Thursday 21 October 2017

Before the offensive to seize back Mosul  from the control of the Islamic State (ISIS or ISIL), almost 2.5 million people had been living in Iraq’s second-largest city. Since then, over a million have been evacuated, especially from the western Sunni districts. A joint effort by the Iraqi security forces and local humanitarian organisations, this was  one of the greatest humanitarian evacuations in human history. The evacuation may have saved a huge number of lives, but hundreds of thousands still lost their homes.

Some 5.8 million Iraqis were driven from their homes after the Islamic State, in 2014, conquered huge and mostly undefended swathes of territory. As things stand, 3.2 million remain displaced, and 600,000 of them are from Mosul.

These people literally have no place to go back to, or they are rightly fearful of returning to the crater that used to be their city, dreading the next wave of violent vengeance – this time of the sectarian variety. During my travels across the refugee camps in northern Iraq, I met numerous people who were actively prevented from returning by the security forces and the Shia militias. In all this chaos, everyone agrees on one thing: Mosul is never going to be itself again.

The western parts of the city remain monstrously empty. Life may be flowing back into the eastern part of town, but west Mosul has been sacrificed. It was clear in advance it was going to be erased. It would be impossible to describe the sheer kinetic force employed to tear down this old and once proudly independent city. The immensity of the destruction can only be grasped first-hand.

Two boys are staring off into space amid the rubble. Not much beside the great absence of things that used to be is on display. It feels like even time itself has died here. The past has been erased, the present is a flat line going nowhere, and no one can imagine anything resembling a tolerable future.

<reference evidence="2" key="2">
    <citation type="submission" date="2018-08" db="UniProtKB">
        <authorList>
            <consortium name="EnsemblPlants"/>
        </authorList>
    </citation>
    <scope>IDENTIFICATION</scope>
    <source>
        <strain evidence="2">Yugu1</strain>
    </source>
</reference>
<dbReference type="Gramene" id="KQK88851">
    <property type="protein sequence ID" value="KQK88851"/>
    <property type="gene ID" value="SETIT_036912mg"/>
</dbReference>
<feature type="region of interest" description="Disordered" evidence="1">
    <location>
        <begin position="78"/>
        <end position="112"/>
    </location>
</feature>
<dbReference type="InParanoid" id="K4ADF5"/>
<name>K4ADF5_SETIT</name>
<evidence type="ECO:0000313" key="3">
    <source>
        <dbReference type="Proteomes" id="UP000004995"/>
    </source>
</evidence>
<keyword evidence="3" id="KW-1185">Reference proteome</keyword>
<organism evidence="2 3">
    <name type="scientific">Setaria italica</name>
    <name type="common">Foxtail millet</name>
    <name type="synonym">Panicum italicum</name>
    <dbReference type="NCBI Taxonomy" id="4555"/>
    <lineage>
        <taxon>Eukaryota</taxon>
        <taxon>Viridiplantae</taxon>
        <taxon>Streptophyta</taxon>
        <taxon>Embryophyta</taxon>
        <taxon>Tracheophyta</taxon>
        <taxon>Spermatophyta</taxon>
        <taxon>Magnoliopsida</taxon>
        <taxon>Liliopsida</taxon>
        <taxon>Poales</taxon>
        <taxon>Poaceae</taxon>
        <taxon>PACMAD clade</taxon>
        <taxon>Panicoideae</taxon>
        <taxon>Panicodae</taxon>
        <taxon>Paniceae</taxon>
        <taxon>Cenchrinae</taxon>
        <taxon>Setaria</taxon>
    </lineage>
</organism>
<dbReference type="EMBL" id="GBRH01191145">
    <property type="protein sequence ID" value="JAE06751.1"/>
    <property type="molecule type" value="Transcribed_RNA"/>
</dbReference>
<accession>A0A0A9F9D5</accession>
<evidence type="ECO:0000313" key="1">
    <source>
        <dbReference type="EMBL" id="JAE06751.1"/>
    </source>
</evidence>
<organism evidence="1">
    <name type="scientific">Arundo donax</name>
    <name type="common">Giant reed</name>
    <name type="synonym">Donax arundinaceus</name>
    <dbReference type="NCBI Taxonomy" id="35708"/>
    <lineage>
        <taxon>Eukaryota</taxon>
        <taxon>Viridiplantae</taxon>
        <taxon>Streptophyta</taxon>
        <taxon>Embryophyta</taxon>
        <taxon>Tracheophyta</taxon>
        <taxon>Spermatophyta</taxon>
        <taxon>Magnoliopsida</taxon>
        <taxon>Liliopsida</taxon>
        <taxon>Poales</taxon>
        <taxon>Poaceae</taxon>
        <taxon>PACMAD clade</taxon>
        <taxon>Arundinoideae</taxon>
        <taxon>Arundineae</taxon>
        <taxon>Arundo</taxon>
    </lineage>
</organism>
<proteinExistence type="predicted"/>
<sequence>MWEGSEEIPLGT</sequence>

Yet in spite of all this, some of the residents have decided to return. And like the trees that have sprouted up through the cracks in the concrete, these people are now subsisting on crumbs amid the wreckage of their homes. There are no stray dogs to be glimpsed around here. Even the smartest and toughest of alley cats seem to have been eliminated.

During the final weeks of the campaign, a great hunger had descended over west Mosul. People ate whatever they could get their hands on to survive. The Islamic State had confiscated most of the food. What was available was savagely expensive – a kilogram of sugar could set one back as much as $50. In many places, there was no electricity or drinking water. West Mosul, especially its old city centre, had been turned into a constantly bombarded, open-air concentration camp. Caught in the crossfire, the city’s inhabitants were slowly turned into yet another tool of war.

“We were very lucky. All of us survived. But we lost everything we had. My son used to have a shop in the old part of town. The entire family was dependent on that shop. Now it is gone. Everything is gone,” described Ahmed Haji Jasim, 70, who had spent the entire offensive here in Mosul. We were talking to him in the spacious and relatively undamaged guest room in his flat in the al-Rifai quarter. Jasim and his family managed to survive thanks to the bunker they had built in the building’s basement. During the worst of the bombardment, they didn’t leave their hideout for five days. They had to stay put even as they heard most of their belongings above them burning away.